Duggan, John (1995) Bayesian implementation. Dissertation (Ph.D.), California Institute of Technology. http://resolver.caltech.edu/CaltechETD:etd-09182007-084408
In Chapter 1, I briefly survey the literature on Bayesian implementation, discuss its shortcomings, and summarize the contribution of this thesis. In Chapter 2, I formally state the implementation problem, making no assumptions about the agents' sets of types, preferences, or beliefs, and I prove Jackson's (1991) necessity and sufficiency results for environments satisfying two weak conditions called "invariance" and "independence." In short, incentive compatibility and Bayesian monotonicity are necessary for Bayesian implementability, and incentive compatibility and monotonicity-no-veto are sufficient. I prove Jackson's result that, for environments with conflict of interest, Bayesian monotonicity and monotonicity-no-veto are equivalent, but I show that conflict-of-interest places an unnatural restriction on agents' beliefs when the set of states is uncountable. I note that, when agents have uncountable sets of types, preferences over social choice functions derived from conditional expected utility calculations will generally be incomplete, and I show that this incompleteness sometimes leads to implausible Bayesian equilibrium predictions. I propose an extension of expected utility preferences that preserves the properties of invariance and independence.
In Chapter 3, I consider environments satisfying invariance and a condition called "interiority," and I show that incentive compatibility and an extension of Bayesian monotonicity are necessary and sufficient for Bayesian implementability. Using the extension of expected utility preferences proposed in Chapter 2 and assuming best-element-private values, I then show that interiority is satisfied in two important classes of environments: it holds in private and public good economies, and it holds in lottery environments, for which the set of outcomes is the set of probability measures over a measurable space of pure outcomes.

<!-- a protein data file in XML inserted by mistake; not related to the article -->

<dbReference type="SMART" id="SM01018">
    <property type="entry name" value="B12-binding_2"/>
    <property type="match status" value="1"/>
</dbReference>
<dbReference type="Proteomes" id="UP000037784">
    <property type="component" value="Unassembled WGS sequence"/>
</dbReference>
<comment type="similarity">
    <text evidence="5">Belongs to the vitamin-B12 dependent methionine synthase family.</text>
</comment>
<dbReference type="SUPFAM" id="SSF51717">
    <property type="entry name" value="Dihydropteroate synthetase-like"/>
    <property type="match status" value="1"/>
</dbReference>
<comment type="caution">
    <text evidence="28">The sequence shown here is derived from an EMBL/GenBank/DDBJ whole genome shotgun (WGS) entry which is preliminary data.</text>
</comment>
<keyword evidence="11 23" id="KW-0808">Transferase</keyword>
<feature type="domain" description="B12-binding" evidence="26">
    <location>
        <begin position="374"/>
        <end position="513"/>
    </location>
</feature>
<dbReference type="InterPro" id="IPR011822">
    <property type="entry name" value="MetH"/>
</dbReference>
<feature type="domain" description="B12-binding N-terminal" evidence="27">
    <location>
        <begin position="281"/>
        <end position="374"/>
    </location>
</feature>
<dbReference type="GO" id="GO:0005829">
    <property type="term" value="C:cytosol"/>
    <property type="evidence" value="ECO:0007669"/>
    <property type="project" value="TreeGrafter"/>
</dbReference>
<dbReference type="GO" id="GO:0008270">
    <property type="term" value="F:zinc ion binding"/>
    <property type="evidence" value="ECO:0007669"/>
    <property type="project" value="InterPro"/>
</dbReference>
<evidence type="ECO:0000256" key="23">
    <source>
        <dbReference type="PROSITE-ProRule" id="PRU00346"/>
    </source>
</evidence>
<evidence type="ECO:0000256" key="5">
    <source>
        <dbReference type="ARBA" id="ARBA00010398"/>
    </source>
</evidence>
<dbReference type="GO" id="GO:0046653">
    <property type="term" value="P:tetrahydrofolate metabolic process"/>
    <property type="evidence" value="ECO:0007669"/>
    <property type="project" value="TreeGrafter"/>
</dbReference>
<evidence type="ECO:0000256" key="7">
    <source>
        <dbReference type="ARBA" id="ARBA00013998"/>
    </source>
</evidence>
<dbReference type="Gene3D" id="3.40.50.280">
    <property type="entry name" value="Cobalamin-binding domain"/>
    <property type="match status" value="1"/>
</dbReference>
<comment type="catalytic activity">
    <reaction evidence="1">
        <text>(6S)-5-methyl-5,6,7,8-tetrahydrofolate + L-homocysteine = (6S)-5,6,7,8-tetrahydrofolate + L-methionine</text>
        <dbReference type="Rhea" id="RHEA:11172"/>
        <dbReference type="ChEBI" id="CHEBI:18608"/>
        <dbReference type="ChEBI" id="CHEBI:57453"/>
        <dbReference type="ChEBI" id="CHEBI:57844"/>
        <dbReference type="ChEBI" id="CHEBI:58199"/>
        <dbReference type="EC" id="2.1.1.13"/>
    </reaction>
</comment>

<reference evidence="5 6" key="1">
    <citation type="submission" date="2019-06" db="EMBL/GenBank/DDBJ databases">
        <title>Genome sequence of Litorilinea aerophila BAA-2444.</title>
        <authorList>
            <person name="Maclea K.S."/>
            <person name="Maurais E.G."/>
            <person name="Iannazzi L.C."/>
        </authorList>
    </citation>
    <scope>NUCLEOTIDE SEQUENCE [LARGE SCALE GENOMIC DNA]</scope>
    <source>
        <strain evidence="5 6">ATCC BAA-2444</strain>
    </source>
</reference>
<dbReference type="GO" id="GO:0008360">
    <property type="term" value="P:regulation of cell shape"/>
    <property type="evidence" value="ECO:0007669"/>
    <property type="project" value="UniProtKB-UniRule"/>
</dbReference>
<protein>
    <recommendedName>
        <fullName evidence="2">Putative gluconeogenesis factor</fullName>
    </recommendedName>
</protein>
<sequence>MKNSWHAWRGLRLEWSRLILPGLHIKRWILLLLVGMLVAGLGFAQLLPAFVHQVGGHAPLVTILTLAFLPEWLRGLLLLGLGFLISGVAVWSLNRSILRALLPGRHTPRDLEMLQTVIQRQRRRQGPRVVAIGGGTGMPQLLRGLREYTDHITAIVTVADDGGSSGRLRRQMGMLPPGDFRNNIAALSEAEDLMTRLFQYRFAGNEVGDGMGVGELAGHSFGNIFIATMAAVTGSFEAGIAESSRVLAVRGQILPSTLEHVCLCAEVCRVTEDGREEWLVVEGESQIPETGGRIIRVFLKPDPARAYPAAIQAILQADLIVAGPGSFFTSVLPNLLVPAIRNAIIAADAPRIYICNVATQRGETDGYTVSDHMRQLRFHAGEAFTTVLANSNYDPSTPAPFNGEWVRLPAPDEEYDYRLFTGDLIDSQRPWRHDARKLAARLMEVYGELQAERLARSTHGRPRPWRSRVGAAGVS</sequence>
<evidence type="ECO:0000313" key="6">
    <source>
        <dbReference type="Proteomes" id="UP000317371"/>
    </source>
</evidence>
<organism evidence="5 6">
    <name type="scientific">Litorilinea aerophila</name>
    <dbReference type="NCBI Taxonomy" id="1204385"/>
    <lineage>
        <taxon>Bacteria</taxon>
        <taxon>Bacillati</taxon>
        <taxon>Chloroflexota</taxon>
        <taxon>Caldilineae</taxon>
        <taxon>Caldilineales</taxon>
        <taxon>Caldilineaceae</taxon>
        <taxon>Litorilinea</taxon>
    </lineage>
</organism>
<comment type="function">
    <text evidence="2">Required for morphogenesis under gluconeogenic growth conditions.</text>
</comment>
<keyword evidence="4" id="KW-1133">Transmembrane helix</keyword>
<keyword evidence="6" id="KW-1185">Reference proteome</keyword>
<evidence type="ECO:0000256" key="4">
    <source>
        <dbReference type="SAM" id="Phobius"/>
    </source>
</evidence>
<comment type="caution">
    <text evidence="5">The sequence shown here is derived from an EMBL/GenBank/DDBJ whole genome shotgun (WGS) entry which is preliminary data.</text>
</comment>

In Chapter 4, I consider lottery environments satisfying best-element-private values and a condition called "strict separability," and I use the results of Chapter 3 to show that incentive compatibility is necessary and sufficient for virtual Bayesian implement ability. I then show that strict separability is satisfied for a suitably large class of environments. It holds when private values and value-distinguished types are satisfied and the set of pure outcomes is finite, and it holds when private values and value-distinguished types are satisfied and the set of pure outcomes is a finite set crossed with an open set of allocations of a transferable private good.
|Item Type:||Thesis (Dissertation (Ph.D.))|
|Degree Grantor:||California Institute of Technology|
|Division:||Humanities and Social Sciences|
|Major Option:||Social Science|
|Thesis Availability:||Restricted to Caltech community only|
|Defense Date:||13 June 1994|
|Default Usage Policy:||No commercial reproduction, distribution, display or performance rights in this work are provided.|
|Deposited By:||Imported from ETD-db|
|Deposited On:||09 Oct 2007|
|Last Modified:||26 Dec 2012 03:01|
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